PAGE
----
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Andrew Keen: rebel without intelligent reasoning.

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Clearly, Andrew Keen enjoys being a contrarian. If he didn’t, the absolute idiocy of his statements would have driven him shamefully from the academic community.

Keen takes a shotgun approach to argumentation, scattering a slough of weak reasoning and logical fallacies in his fruitless quest to return to the days of old; when “experts” were the only people qualified to speak on anything.

But Keen’s world is one wrought with questions. Who nominates these experts? What qualifies them?  Should only those who graduate from ivy leagues be considered experts in their given fields? After all, they are, seemingly, better suited.

In a world where information is free and widely available, anyone can become an expert in any number of subjects. The internet has given birth to a variety of “mini-experts,” who are center their knowledge in a few different areas as opposed to just one. These people are sometimes self-taught. What is wrong with that? After all, the likes of Abraham Lincoln and Abigail Adams were self-taught.

There do exist valid points to be made about the negative aspects of the world wide web. Every medium has its downsides. But the case that the web has somehow decayed global morals is extremely weak.  Pornography, hate and bigotry have been around since mankind has, and have showed up in every medium they’ve created.

Have the dissemination of information and the low barriers of entry done damage to the public? In some ways, they have. Any technological advance comes with this sort of push back. The invention of the printing press came with the ability of ideologues and charlatans to print spew their ideas. They can use the Internet in the same way. But unlike the days of the printing press, the low barrier to entry on the internet allows a more fluid and immediate communication.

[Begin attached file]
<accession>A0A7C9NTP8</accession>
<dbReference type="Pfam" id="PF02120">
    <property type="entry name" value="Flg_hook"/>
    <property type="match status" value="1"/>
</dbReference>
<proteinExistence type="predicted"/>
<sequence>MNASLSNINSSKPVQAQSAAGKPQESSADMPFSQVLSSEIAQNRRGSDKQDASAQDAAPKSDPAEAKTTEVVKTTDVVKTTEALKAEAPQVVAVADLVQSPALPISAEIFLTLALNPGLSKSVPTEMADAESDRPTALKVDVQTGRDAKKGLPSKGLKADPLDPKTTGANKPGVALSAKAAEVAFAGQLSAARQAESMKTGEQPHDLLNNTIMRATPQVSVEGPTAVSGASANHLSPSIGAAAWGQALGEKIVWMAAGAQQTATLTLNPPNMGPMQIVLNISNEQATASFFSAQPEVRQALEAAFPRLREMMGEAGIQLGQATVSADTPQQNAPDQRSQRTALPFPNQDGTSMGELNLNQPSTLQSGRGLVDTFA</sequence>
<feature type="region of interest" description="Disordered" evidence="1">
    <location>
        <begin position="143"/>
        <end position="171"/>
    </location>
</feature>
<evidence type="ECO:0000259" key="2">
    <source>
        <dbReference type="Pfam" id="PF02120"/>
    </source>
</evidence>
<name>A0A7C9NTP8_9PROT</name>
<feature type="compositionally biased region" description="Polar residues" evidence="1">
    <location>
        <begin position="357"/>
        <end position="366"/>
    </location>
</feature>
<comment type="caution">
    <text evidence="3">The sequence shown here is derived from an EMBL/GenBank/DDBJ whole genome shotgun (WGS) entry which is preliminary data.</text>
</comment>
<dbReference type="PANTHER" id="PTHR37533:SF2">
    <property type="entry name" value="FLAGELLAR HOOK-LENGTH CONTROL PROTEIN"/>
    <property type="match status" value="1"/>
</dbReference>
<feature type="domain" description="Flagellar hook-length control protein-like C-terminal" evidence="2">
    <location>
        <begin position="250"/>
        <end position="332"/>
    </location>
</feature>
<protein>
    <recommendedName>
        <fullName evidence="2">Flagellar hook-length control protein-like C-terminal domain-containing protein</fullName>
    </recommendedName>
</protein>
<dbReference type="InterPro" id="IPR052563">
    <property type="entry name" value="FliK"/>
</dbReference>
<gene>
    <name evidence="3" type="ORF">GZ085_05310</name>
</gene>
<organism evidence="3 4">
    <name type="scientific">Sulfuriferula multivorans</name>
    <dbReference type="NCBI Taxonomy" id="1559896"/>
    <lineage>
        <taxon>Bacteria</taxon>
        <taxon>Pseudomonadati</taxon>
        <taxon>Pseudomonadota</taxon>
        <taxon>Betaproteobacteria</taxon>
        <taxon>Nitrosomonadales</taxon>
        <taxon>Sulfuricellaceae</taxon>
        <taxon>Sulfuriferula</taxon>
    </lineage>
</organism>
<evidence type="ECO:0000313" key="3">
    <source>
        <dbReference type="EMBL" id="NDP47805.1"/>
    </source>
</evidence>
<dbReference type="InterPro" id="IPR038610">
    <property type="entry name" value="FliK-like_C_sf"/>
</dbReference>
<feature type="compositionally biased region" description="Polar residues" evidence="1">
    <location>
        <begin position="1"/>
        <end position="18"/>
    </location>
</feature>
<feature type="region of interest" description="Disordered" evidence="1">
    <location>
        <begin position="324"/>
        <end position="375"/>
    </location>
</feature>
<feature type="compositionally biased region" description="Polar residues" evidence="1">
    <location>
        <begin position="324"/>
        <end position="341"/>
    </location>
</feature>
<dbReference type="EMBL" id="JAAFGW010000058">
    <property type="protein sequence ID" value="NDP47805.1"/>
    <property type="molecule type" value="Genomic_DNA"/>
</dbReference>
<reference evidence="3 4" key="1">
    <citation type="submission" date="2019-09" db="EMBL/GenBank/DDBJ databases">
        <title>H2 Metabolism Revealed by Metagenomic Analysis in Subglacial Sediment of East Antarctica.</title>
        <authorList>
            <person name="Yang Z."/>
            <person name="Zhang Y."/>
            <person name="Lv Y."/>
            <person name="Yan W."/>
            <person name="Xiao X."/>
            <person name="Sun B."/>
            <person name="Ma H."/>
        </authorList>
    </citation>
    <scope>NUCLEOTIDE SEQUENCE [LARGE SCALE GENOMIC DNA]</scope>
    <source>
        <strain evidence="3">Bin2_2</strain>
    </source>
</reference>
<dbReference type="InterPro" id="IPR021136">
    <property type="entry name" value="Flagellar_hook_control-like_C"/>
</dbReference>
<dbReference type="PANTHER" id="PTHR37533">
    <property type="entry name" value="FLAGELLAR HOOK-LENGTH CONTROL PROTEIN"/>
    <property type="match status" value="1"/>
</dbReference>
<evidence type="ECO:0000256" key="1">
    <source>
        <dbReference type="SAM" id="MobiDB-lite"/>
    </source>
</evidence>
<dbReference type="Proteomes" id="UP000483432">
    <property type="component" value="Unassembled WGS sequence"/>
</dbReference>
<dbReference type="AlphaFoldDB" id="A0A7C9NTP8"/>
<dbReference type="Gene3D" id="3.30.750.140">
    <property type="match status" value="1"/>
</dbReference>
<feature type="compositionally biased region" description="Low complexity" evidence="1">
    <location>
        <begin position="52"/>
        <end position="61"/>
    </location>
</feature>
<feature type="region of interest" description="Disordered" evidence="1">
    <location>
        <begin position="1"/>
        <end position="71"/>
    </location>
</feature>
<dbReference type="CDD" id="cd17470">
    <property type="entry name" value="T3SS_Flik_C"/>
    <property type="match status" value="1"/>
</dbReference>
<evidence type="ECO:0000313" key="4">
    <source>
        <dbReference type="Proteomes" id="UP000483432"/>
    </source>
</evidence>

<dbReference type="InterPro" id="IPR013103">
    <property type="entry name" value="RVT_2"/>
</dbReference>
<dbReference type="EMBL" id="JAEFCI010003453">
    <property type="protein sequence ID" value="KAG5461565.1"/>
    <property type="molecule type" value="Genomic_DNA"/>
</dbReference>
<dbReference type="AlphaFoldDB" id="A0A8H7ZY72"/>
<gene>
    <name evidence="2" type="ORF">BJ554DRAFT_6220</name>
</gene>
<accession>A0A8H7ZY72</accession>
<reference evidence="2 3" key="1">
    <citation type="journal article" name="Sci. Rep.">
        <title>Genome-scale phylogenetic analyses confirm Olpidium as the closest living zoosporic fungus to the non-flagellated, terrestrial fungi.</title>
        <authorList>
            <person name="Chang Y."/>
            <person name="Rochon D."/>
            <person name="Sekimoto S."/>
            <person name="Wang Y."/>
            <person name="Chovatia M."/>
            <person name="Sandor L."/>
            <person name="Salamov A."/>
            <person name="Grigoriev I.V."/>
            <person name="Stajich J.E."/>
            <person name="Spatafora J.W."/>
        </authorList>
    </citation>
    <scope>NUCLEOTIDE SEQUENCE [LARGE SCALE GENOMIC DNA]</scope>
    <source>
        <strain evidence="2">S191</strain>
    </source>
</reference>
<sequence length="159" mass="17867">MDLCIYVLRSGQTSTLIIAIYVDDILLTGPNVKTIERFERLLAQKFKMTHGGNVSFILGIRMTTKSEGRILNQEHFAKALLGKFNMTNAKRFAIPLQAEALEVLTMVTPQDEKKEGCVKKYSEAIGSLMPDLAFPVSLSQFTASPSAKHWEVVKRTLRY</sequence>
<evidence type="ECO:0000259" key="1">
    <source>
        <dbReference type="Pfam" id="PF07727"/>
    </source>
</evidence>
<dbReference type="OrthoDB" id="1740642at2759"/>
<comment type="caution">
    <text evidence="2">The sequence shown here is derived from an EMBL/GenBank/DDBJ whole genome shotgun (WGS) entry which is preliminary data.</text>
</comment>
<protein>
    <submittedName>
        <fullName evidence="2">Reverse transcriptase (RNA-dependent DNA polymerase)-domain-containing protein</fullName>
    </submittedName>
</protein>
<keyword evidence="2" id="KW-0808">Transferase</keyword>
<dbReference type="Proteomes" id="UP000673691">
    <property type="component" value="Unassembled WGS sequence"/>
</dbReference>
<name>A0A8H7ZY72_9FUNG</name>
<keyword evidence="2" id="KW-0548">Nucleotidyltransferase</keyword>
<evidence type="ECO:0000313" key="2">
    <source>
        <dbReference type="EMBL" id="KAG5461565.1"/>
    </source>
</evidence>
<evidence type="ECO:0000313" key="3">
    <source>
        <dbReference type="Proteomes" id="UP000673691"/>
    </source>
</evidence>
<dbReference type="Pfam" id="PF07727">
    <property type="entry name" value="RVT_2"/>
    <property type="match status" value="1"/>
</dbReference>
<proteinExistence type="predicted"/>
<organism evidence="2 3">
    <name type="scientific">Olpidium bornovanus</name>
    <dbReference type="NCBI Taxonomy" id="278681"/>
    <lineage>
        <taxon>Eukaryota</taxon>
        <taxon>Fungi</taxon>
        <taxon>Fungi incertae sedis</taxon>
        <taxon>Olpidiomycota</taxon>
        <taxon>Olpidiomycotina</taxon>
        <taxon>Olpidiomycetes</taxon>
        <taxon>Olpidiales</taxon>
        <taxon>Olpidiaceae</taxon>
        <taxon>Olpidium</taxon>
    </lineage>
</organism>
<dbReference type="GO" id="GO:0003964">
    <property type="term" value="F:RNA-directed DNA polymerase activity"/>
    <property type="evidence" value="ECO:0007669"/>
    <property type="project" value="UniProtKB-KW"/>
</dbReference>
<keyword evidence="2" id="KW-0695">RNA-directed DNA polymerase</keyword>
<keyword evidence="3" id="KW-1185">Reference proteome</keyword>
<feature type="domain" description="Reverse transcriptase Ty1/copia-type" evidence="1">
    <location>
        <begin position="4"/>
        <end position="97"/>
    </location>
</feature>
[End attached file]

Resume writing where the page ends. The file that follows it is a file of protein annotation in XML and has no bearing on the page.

But it’s undoubtedly done more good then harm. This medium has allowed for the rise of citizen journalists, a term Mr. Keen undoubtedly sneers at.  But the fact is that one doesn’t need to be an “expert” in journalism to report. In fact, anyone with a cell phone can now record momentous events with poignancy and terseness.

It has also enabled unprecedented change in the political spectrum. Egypt and Syria have demonstrated this in the fullest. They have allowed for activists to network and greased the wheels of revolution, getting information out when large media outlets were stilted by the state.

More and more, these citizen journalists are breaking stories. They’re also playing an important role in the arena of editorials, increasingly growing in their prominence as pundits. Regular people have talked politics in smoky coffee houses for centuries, and now they are able to do so on a grandiose scale.

Citizen journalists have a greater possibility of breaking through to people who balk at talking to traditional journalists. There has, after all, been a rise in distrust of major media outlets in the past few years.

Citizen journalism is a nebulous mass, writhing in the ether, unrestrained by the red tape of corporate news. It is everywhere and nowhere. This is its advantage. And as bloggers churn out more content, they gain reputation. It is these reputations that discern credible newsmen from ideologues. The differences are typically easy to point out.

The web is fraught with sites that preach to the choir, disseminating misinformation. There remain countless sites dedicated to the “birther movement”- a delusional, ragtag group who believe Barack Obama is not a citizen of the United States. But these sites lack credibility, and are nearly universally dismissed.

Essentially, the audience sorts itself out. People understand what they are reading, and the so-called experts can be corrupted just as easily as non-experts can. Experts, like bloggers and citizen journalists, are people. They’ve just been given a layer of credibility from some organization. That doesn’t mean anything. After all, Stephen Glass was one of those supposed experts, hired at one of the most prestigious publications of all. He was a fraud.

The web has allowed for tremendous innovation. The way journalism is conducted has evolved, giving the readership an increased editorial role. It has allowed for easier cultivation of sources.

The world Andrew Keen would like us to live is a scary one, dominated by oligarchies who control the ebb and flow of information.  He would cripple the flow of information and curtail the smooth flow of information. Mr. Keen would make it harder for both journalists to do their jobs and for citizens to enjoy their work. He is a man blissfully unaware of the amazing things going on around him in the world, and he’d like to remain that way (except he uses every social networking site- a true hypocrite). Good riddance to bad rubbish.

If Andrew Keen wants to stay off the internet, let him. It would be one less screechy, misguided voice to read.


Written by kolchak

February 10, 2012 at 11:44 am

Posted in Uncategorized

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